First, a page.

chord 2[kawrd] Word Origin noun

  1. a combination of usually three or more musical tones sounded simultaneously.

verb (used with object)

  1. to establish or play a chord or chords for (a particular harmony or song); harmonize or voice: How would you chord that in B flat?

Origin of chord 2 1350–1400; earlier cord, Middle English, short for accord; ch- from chord1 British Dictionary definitions for chording chording noun music

  1. the distribution of chords throughout a piece of harmony
  2. the intonation of a group of instruments or voices

chord 1 noun

  1. maths
    1. a straight line connecting two points on a curve or curved surface
    2. the line segment lying between two points of intersection of a straight line and a curve or curved surface
  2. engineering one of the principal members of a truss, esp one that lies along the top or the bottom
  3. anatomy a variant spelling of cord
  4. an emotional response, esp one of sympathythe story struck the right chord
  5. an imaginary straight line joining the leading edge and the trailing edge of an aerofoil
  6. archaic the string of a musical instrument

Derived Formschorded, adjectiveWord Origin for chord C16: from Latin chorda, from Greek khordē gut, string; see cord chord 2 noun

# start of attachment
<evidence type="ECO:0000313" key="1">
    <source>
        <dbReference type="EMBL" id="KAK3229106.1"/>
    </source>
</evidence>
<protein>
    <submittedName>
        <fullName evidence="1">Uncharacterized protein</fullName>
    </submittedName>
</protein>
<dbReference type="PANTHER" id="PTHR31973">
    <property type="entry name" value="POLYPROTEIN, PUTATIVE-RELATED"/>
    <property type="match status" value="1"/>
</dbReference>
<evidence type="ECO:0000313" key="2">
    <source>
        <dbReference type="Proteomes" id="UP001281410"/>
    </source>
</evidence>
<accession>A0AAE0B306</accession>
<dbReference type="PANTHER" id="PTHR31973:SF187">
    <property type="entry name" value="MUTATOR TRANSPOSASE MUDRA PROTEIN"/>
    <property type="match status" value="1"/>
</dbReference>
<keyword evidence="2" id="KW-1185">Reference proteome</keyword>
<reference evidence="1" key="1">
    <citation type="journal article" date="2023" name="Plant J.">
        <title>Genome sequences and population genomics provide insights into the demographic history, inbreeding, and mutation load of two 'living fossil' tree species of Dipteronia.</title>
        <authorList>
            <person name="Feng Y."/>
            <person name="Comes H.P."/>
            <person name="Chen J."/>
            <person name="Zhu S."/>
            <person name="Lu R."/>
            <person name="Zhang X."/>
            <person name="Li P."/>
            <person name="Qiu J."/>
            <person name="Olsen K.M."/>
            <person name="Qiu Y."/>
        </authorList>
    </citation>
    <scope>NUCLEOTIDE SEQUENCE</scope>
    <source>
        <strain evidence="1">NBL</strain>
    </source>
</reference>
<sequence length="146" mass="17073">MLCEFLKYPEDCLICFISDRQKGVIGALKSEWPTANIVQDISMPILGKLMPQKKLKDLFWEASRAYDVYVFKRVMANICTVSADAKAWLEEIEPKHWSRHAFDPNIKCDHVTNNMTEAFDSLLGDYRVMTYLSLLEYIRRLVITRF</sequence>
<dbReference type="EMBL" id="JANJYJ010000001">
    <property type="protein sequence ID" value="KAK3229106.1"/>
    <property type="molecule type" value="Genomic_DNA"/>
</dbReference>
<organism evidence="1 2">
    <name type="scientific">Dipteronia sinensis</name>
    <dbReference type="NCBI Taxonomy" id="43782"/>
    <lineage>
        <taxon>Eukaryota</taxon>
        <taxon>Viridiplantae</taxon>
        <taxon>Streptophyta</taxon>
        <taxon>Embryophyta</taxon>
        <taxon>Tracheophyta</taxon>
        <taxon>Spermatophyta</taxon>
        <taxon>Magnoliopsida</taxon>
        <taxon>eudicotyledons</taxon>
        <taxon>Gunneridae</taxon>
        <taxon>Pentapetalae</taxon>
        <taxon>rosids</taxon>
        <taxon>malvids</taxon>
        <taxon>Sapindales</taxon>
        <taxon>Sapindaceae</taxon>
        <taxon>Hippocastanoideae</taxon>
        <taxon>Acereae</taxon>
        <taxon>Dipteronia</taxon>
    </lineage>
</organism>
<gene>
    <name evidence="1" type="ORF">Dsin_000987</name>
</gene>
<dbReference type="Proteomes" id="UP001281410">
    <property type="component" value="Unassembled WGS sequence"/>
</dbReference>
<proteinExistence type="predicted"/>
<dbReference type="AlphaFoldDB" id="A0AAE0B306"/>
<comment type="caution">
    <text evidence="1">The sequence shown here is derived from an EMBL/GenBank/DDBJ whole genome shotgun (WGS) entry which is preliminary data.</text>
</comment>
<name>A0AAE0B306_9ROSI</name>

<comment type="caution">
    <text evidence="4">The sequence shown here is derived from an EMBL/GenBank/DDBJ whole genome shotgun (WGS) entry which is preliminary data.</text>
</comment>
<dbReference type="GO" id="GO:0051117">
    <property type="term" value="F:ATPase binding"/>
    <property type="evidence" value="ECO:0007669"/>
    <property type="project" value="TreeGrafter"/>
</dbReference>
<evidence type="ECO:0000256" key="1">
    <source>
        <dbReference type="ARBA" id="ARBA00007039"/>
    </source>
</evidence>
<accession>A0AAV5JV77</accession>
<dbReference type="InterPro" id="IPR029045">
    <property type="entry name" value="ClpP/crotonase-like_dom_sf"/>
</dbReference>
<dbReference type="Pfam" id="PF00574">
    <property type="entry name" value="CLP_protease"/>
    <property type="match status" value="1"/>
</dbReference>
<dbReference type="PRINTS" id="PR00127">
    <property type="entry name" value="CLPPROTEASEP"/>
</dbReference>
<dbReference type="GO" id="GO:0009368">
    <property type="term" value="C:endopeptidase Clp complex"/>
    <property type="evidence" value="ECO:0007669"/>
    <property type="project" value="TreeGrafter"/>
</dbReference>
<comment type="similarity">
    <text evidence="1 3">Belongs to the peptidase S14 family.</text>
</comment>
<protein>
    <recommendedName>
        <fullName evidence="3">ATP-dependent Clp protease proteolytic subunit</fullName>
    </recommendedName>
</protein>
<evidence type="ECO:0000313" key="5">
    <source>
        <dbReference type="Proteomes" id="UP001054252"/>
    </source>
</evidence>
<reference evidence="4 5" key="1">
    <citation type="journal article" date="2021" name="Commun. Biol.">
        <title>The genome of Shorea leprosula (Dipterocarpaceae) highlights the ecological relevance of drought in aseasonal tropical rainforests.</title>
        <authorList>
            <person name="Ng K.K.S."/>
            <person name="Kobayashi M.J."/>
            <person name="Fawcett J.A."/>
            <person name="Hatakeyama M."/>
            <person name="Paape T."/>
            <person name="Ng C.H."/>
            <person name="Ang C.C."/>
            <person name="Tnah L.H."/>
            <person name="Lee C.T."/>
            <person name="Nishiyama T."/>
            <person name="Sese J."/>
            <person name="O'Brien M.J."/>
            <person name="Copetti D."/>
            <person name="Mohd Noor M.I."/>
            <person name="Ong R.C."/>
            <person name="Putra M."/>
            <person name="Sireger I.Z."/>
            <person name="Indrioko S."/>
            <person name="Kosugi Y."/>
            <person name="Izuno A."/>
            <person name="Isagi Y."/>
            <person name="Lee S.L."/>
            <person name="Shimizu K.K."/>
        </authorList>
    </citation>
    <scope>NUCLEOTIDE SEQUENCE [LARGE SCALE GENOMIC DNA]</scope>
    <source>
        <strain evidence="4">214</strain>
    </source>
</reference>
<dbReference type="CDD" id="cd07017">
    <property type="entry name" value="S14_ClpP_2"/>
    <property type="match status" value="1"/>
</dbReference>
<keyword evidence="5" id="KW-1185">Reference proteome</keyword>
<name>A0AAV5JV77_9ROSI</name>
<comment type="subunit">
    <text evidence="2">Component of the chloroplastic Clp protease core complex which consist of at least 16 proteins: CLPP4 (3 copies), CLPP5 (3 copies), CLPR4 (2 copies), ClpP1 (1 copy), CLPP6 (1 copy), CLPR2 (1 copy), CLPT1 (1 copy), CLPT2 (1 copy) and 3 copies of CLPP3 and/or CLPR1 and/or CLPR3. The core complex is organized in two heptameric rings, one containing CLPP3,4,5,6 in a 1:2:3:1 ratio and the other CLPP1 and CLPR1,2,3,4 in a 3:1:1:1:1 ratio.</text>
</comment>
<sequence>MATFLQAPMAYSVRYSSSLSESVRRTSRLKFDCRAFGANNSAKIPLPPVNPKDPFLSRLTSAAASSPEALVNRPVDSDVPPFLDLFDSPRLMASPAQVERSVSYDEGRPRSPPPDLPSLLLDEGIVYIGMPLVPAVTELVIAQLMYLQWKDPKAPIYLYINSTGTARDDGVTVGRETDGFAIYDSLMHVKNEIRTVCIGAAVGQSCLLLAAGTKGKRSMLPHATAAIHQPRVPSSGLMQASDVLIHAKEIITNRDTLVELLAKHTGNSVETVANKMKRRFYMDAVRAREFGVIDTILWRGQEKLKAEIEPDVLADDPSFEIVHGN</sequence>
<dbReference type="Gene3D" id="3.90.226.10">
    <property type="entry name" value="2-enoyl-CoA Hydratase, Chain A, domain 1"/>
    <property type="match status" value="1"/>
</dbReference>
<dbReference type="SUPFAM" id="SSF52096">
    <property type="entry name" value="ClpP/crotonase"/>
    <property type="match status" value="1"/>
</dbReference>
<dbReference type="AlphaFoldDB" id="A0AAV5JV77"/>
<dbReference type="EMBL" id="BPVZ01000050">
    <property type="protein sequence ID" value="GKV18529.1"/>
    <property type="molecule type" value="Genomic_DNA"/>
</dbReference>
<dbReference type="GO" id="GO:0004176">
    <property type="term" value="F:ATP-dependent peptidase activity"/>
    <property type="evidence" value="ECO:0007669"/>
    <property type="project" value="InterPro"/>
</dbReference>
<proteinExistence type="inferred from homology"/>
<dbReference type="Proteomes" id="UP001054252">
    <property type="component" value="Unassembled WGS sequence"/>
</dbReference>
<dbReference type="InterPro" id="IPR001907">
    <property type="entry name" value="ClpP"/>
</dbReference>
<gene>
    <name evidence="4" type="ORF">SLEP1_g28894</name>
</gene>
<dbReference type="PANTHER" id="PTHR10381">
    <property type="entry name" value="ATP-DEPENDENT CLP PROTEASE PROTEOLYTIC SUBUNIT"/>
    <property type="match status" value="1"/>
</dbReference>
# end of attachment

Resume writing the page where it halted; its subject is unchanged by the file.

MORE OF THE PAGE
1. the simultaneous sounding of a group of musical notes, usually three or more in numberSee concord (def. 4), discord (def. 3)


  1. (tr) to provide (a melodic line) with chords

Derived Formschordal, adjectiveWord Origin for chord C15: short for accord; spelling influenced by chord 1 Word Origin and History for chording chord n.1

“related notes in music,” 1590s, ultimately a shortening of accord (or borrowed from a similar development in French) and influenced by Latin chorda “catgut, a string” of a musical instrument (see cord (n.)). Spelling with an -h- first recorded c.1600, from confusion with chord (n.2). Originally two notes; of three or more from 18c.

chord n.2

“structure in animals resembling a string,” 1540s, alteration of cord (n.), by influence of Greek khorde “gut-string, string of a lyre, tripe,” from PIE *ghere- “gut, entrail” (see yarn). The geometry sense is from 1550s; meaning “feeling, emotion” first attested 1784.

chording in Medicine chord [kôrd] n.

  1. Variant ofcord

chording in Science chord [kôrd]

  1. A line segment that joins two points on a curve.
  2. A straight line connecting the leading and trailing edges of an airfoil.

chording in Culture chord

In music, the sound of three or more notes played at the same time. The history of Western music is marked by an increase in complexity of the chords composers use.

Idioms and Phrases with chording chord

see strike a chord.

58 queries 0.571